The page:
It comes after £10m was committed in the first three rounds of the fund, pumping money into locations including Shetland, Kishorn, Aberdeen, Dundee, Leith and Hunterston.

In the 2018 Budget, Chancellor Philip Hammond announced a call for evidence on plans to make Scotland a global hub for decommissioning. The UK Government argued Scotland will “pioneer the future of the global oil and gas industry”, with the North Sea representing “one of the first regions in the world to start decommissioning on such a large scale” .

In January 2019, the German environment minister Svenja Schulze wrote to the then Environment Secretary, Michael Gove, to express concerns over the Shell decommissioning plans.

She wrote: “I am concerned to find there are no plans for disposal on land despite the fact that technical possibilities are available.”

The letter reportedly added the German environment ministry met with Shell on two occasions to raise their concerns, and also asked for the decision to be reviewed.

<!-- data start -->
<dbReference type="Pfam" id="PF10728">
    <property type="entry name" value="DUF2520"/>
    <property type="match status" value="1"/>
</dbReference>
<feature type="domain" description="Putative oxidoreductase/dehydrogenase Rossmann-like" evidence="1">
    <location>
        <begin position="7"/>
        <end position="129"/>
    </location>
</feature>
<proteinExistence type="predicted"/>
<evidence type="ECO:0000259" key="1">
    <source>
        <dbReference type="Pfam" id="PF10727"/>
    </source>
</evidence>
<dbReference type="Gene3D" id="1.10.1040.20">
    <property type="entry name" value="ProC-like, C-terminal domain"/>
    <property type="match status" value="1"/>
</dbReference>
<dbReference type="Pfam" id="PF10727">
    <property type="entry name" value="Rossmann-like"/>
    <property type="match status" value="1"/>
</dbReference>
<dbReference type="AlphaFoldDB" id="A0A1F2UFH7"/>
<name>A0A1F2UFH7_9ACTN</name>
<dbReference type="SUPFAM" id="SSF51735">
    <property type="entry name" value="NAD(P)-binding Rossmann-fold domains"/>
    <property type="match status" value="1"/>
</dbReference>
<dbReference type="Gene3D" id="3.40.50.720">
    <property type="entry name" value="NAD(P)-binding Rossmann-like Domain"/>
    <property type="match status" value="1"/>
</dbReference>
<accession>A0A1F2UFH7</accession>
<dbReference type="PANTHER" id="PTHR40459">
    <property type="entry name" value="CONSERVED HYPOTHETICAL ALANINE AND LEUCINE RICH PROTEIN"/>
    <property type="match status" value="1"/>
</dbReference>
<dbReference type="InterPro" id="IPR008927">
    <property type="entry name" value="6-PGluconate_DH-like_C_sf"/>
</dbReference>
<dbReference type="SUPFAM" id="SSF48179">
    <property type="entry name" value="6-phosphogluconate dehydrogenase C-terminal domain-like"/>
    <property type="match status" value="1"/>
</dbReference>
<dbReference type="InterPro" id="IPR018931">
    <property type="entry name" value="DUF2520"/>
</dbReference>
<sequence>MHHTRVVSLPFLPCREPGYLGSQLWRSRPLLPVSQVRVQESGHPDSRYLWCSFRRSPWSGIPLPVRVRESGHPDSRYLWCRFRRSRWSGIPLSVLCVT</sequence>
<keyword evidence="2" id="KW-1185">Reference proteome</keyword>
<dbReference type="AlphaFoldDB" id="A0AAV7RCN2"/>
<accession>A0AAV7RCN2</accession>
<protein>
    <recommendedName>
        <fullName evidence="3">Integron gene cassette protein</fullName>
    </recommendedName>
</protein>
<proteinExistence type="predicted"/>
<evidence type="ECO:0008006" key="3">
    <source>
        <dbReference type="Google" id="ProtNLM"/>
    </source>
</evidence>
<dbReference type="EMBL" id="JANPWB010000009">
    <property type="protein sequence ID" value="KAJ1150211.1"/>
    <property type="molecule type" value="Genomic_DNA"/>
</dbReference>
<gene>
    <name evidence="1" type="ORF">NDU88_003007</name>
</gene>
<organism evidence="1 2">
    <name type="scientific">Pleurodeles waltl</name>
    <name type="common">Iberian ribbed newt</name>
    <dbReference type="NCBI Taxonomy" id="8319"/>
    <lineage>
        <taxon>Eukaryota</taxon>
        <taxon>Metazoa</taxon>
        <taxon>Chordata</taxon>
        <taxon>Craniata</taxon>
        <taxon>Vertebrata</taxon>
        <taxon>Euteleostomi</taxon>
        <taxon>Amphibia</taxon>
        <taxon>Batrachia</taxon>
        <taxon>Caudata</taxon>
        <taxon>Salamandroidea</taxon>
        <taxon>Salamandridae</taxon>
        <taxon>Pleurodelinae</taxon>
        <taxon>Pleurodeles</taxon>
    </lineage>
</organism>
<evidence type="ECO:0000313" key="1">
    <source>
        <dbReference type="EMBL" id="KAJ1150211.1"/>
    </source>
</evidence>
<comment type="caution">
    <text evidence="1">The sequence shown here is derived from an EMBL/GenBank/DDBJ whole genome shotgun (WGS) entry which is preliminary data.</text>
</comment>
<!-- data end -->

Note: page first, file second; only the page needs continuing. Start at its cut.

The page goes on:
There is concern that if the UK Government agrees to the Shell proposals it may undermine an international convention designed to protect the marine environment.

The first major decommissioning project in the North Sea was completed in 2017 with the removal of platform Brent Delta from its legs.

In June, Shell removed a second platform from its Brent field in the North Sea, Brent Bravo, which was taken to Hartlepool for recycling.

But the concrete legs of the structure were left in position with claims they could act as artificial reefs to help marine life.